So these are exciting times for West African oil and gas development.  Considering that this region is the principal focus of ERHC, I'm sure you can understand our considerable excitement about the prospects for our company. 
OAG360: What considerations would you suggest investors prioritize in terms of the security challenges which have impacted Gulf of Guinea oil development and production?
PN: Our assets in the Gulf of Guinea are 200 kilometers offshore, so the security challenges that some near-shore drilling operations have faced in the past have not been a major factor for us.  And while I do not want to diminish the seriousness of security, I also want to assert that some of the lingering concerns about security may be somewhat outdated. The governments, oil and gas industry and community leaders have worked hard to achieve marked improvements in relations.
At the behest of governments throughout the region, the oil and gas industry in West Africa reinvests millions of dollars in communities through corporate social responsibility programs that support healthcare, education and infrastructure improvements and it is making a big difference. That's a story that doesn't get told enough.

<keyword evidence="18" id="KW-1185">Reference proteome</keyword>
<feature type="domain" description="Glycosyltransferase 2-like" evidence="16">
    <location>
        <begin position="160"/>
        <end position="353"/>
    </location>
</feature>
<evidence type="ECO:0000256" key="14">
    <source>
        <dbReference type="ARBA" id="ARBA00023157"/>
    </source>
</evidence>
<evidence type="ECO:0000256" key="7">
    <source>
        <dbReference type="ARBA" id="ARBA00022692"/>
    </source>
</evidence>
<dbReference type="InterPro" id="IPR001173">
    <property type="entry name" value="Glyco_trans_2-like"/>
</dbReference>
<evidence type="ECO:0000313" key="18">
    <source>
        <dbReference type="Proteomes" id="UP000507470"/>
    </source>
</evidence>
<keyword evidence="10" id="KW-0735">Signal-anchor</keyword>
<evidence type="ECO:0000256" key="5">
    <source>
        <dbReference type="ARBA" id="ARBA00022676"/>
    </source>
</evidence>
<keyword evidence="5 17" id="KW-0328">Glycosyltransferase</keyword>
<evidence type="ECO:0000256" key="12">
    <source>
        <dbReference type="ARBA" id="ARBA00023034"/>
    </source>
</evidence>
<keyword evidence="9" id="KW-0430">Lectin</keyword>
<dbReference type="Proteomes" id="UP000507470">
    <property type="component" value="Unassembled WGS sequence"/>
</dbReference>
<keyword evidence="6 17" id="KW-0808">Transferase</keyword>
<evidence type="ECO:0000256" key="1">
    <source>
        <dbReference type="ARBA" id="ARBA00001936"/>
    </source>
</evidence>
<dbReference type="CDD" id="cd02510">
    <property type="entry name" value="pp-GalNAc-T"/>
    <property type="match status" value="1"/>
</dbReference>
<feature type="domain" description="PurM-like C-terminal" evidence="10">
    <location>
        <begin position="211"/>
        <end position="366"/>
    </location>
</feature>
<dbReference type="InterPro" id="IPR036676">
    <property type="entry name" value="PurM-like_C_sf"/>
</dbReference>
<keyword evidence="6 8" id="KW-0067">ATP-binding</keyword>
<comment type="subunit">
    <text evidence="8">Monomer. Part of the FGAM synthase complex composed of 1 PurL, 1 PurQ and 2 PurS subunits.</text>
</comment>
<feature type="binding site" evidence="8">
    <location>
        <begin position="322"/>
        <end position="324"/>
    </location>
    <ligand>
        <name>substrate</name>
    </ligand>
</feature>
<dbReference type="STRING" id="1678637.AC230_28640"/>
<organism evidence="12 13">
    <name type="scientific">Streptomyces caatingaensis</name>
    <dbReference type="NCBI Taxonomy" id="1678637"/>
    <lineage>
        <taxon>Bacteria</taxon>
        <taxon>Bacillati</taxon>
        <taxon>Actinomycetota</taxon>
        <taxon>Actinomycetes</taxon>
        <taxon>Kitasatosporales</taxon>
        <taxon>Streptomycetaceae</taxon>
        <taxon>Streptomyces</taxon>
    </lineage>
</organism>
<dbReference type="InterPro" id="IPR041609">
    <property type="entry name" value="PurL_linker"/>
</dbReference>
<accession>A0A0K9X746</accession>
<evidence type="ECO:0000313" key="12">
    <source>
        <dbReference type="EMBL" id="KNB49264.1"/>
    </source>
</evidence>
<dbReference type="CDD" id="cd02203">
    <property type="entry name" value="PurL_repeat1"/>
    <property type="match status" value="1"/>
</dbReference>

OAG360: What is your assessment of the role of China in accelerating development in the Gulf of Guinea and other offshore African oil frontiers?
PN: I can't speak highly enough about Sinopec Corp. They are a terrific partner and I believe their involvement in the Gulf of Guinea is very positive for all involved. We reached agreement to bring Sinopec Corp. into the Joint Development Zone as the operator of JDZ Block 2 in early 2006 and since then have had an excellent partnership with them. In terms of their relationship with us on the JDZ, you could not wish for a better partner.  What is unique about Sinopec Corp. is that they approach challenges with a long-term mindset and that is the reason they are gaining a foothold in West Africa. This big picture view can really pay off in oil and gas exploration, and we are very fortunate to have Sinopec Corp. as our partner.